If Worship Is A Conversation…When Do We Shut Up and Listen?

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listenOur worship actions in any audible form can often mute one of the distinct voices of God discernable only in the silence.  In doing so, we can miss His healing, comforting, and encouraging words of hope such as “I am with you; well done; you are forgiven; and I am weeping with you.”

Worship is a conversation that requires not only speaking and singing but also listening and hearing.  The noise of our worship actions often creates worship that is monological.  In other words, our offering of one-sided worship sound can often monopolize the conversation, potentially causing us to miss hearing the voice of God.

The foundation of a meaningful worship conversation is instead dialogical, an interactive exchange of two or more participants.  A healthy conversation includes a balance of discussion and response, listening as well as speaking.  Gary Furr and Milburn Price wrote, “In the drama of the Christian life, worship may be thought of as the script through which the Author of us all calls forth and responds to the deepest and most important longings in us.”[1] Until we occasionally shut up and listen, how will we hear that call?

God’s revelation occurs when He offers us a glimpse of His activity, His will, or His attributes.  Our response is the sometimes spontaneous and sometimes premeditated reply that we call…worship.  We can miss His activity, will, and attributes, however, when we monopolize the conversation by filling our worship with responsive noise only.

Richard Foster wrote, “Silence frees us from the need to control others.  One reason we can hardly bear to remain silent is that it makes us feel so helpless.  We are accustomed to relying on words to manage and control others.  A frantic stream of words flows from us in an attempt to straighten others out.  We want so desperately for them to agree with us, to see things our way.  We evaluate people, judge people, condemn people.  We devour people with our words.  Silence is one of the deepest Spiritual Disciplines simply because it puts the stopper on that.”[2]

Since God began the dialogue and graciously invited us to join Him in it, our worship then could be enhanced when we stop making so much noise.  In order to again listen to and hear His side of the conversation, maybe we should concur with Samuel when he said, “Speak, Lord, for your servant is listening” (1 Samuel 3:8).


[1]Gary A. Furr and Milburn Price, The Dialogue of Worship: Creating Space for Revelation and Response (Macon: Smyth & Helwys, 1998), 90.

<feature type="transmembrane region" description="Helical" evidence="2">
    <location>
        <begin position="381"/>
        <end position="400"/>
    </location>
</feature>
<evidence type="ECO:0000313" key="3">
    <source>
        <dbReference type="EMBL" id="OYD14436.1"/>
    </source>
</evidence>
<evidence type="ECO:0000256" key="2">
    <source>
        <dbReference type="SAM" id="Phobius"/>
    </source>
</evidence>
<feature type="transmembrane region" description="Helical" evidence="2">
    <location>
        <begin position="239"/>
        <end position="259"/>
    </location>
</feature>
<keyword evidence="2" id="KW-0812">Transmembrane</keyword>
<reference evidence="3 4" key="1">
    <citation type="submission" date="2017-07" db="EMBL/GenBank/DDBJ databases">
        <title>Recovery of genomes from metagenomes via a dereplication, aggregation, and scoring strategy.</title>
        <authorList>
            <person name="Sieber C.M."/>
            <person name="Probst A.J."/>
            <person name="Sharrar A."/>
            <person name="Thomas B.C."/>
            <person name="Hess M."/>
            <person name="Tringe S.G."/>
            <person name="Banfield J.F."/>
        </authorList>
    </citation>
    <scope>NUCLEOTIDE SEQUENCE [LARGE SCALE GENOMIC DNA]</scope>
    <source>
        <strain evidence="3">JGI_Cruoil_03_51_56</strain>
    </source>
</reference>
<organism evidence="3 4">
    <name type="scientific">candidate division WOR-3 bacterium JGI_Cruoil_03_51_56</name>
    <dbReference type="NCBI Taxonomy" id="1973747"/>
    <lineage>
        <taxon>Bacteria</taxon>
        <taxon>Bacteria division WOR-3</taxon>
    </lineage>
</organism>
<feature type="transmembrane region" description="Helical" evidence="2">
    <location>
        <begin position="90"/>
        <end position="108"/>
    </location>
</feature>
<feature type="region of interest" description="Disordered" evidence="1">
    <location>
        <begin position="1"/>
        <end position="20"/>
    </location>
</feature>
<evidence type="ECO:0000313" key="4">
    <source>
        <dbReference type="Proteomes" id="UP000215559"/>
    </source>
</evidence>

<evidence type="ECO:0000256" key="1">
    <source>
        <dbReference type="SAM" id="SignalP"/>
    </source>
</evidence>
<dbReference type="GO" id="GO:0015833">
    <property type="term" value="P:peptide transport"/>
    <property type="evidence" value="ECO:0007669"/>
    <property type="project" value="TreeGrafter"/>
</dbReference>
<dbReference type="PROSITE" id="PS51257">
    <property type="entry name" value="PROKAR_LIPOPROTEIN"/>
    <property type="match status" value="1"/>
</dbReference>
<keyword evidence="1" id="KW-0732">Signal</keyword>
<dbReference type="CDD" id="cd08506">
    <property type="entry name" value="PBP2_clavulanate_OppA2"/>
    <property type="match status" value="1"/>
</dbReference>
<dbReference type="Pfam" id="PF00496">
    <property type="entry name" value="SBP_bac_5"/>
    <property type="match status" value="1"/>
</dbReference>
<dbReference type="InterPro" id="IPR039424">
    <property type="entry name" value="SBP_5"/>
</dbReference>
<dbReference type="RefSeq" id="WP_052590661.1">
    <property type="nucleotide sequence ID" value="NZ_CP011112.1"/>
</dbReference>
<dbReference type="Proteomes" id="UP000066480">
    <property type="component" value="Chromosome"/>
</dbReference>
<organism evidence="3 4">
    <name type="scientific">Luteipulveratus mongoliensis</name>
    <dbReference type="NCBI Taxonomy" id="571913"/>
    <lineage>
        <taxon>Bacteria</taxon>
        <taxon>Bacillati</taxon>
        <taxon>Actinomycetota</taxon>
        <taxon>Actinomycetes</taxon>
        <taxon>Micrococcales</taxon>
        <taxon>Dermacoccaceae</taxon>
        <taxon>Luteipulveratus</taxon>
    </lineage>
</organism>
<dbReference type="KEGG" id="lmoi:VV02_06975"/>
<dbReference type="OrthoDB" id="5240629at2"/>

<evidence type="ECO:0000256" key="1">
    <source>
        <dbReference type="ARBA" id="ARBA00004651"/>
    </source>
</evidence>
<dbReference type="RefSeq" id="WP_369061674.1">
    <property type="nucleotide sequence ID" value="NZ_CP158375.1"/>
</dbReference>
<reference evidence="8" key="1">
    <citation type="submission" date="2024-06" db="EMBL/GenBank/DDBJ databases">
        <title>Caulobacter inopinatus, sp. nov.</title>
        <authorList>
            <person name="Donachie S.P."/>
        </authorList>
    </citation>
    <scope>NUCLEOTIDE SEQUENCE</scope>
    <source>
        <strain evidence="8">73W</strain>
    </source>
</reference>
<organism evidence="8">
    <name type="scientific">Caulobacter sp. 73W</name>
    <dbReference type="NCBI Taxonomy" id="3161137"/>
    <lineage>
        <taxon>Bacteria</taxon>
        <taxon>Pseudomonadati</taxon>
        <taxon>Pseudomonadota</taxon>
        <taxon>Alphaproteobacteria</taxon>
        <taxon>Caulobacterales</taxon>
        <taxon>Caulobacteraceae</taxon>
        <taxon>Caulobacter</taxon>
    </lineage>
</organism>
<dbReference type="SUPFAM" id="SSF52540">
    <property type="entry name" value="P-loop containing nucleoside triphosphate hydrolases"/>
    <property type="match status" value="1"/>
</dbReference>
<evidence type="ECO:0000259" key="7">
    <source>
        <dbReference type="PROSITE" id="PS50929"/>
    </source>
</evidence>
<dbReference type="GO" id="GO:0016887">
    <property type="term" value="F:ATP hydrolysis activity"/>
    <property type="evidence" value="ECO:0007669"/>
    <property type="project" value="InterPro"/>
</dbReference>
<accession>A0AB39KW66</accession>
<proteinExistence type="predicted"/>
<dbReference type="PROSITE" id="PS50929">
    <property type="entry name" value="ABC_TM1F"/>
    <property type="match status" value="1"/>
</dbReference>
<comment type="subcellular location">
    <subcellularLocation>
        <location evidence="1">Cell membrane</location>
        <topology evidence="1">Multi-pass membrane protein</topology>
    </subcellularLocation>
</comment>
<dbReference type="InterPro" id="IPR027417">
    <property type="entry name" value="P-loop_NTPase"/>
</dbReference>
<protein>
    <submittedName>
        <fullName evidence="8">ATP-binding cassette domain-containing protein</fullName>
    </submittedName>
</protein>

[2] Richard J. Foster, Freedom of Simplicity: Finding Harmony in a Complex World (New York: HarperOne, 2005), 68.

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4 Responses to this post.

  1. Posted by Andy Titus on 21.10.12 at 2:54 pm

    I agree David. Joel and I have been talking about that some lately, and pastor encouraged the congregation to engage in silence a few weeks ago. Yesterday we had a short time of “silent worship” in our service. We started with only 2 minutes since we knew it would be rather uncomfortable for some of our people and we put a verse from Ephesians on the screens and encouraged our people to focus on that and listen for God. Our thought with the scripture was that it would help to keep our minds from wandering. I would like to say that it was an overwhelmingly spiritual moment where all were moved as they heard from God, but it was a starting point and a good one at that. I look forward to having silence (that isn’t because the sound man forgot to turn the mics on) in our service more often!

  2. Posted by David Manner on 21.10.12 at 2:54 pm

    Andy,

    I am glad you guys are moving toward an intentional time of silence in your worship services. I think you are wise to start with only a couple of minutes…for some this will seem like a life time. Introducing it to the congregation with intentionality also helps them realize that the silence is not because of a technical gaffe as you indicated. I would love to hear in the future what kind of responses you get from your congregation.

  3. Posted by Dr. Abby Burke on 21.10.12 at 2:54 pm

    I appreciate and remain humbled by the “wisdom bombs” you drop David! Keep them coming! Reading this today made me feel better about the last 4 years I spent researching the psychology of praise and worship- and the human soul. Since the beginning of researching my dissertationn, I find myself often having to expereince “Pablum” worship…loud and seemingly empty. Or as my mom would say “7 words 11 times.” I personally find that when the music is loud, unyeilding and or empty, that space and time becomes a playground for the enemy. Recently I had a discussion with a dear friend about how hard it can be sometimes to stay at high octane worship. I think it is at this time we should take a step back, recalibrate, ask God for a revelatory word and change the “SOUND” of our worship. It is when I follow this prescriptive process, I am able to calm my spirt and heart enough to HEAR the Holy Spirit speak into my spirit.

    In Christ Alone,

    Dr. Abby Burke, Artist Revival MInistries, Inc.

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